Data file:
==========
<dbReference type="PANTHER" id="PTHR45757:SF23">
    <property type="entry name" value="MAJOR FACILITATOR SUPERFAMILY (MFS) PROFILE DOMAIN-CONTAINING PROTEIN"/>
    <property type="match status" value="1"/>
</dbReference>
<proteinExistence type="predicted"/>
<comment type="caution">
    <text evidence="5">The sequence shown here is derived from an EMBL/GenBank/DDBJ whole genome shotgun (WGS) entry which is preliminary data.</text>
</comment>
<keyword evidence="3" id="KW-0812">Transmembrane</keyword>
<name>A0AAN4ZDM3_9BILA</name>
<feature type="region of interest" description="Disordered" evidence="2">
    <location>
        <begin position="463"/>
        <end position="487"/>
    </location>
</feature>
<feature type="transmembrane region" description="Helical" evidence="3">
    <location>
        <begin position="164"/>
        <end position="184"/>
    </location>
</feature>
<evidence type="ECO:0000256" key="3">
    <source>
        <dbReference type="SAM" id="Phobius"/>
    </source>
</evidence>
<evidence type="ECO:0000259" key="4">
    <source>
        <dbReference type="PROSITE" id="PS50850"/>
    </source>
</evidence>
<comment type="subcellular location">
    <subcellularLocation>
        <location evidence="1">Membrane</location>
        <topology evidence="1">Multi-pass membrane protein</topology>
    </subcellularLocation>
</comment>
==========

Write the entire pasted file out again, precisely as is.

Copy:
<dbReference type="PANTHER" id="PTHR45757:SF23">
    <property type="entry name" value="MAJOR FACILITATOR SUPERFAMILY (MFS) PROFILE DOMAIN-CONTAINING PROTEIN"/>
    <property type="match status" value="1"/>
</dbReference>
<proteinExistence type="predicted"/>
<comment type="caution">
    <text evidence="5">The sequence shown here is derived from an EMBL/GenBank/DDBJ whole genome shotgun (WGS) entry which is preliminary data.</text>
</comment>
<keyword evidence="3" id="KW-0812">Transmembrane</keyword>
<name>A0AAN4ZDM3_9BILA</name>
<feature type="region of interest" description="Disordered" evidence="2">
    <location>
        <begin position="463"/>
        <end position="487"/>
    </location>
</feature>
<feature type="transmembrane region" description="Helical" evidence="3">
    <location>
        <begin position="164"/>
        <end position="184"/>
    </location>
</feature>
<evidence type="ECO:0000256" key="3">
    <source>
        <dbReference type="SAM" id="Phobius"/>
    </source>
</evidence>
<evidence type="ECO:0000259" key="4">
    <source>
        <dbReference type="PROSITE" id="PS50850"/>
    </source>
</evidence>
<comment type="subcellular location">
    <subcellularLocation>
        <location evidence="1">Membrane</location>
        <topology evidence="1">Multi-pass membrane protein</topology>
    </subcellularLocation>
</comment>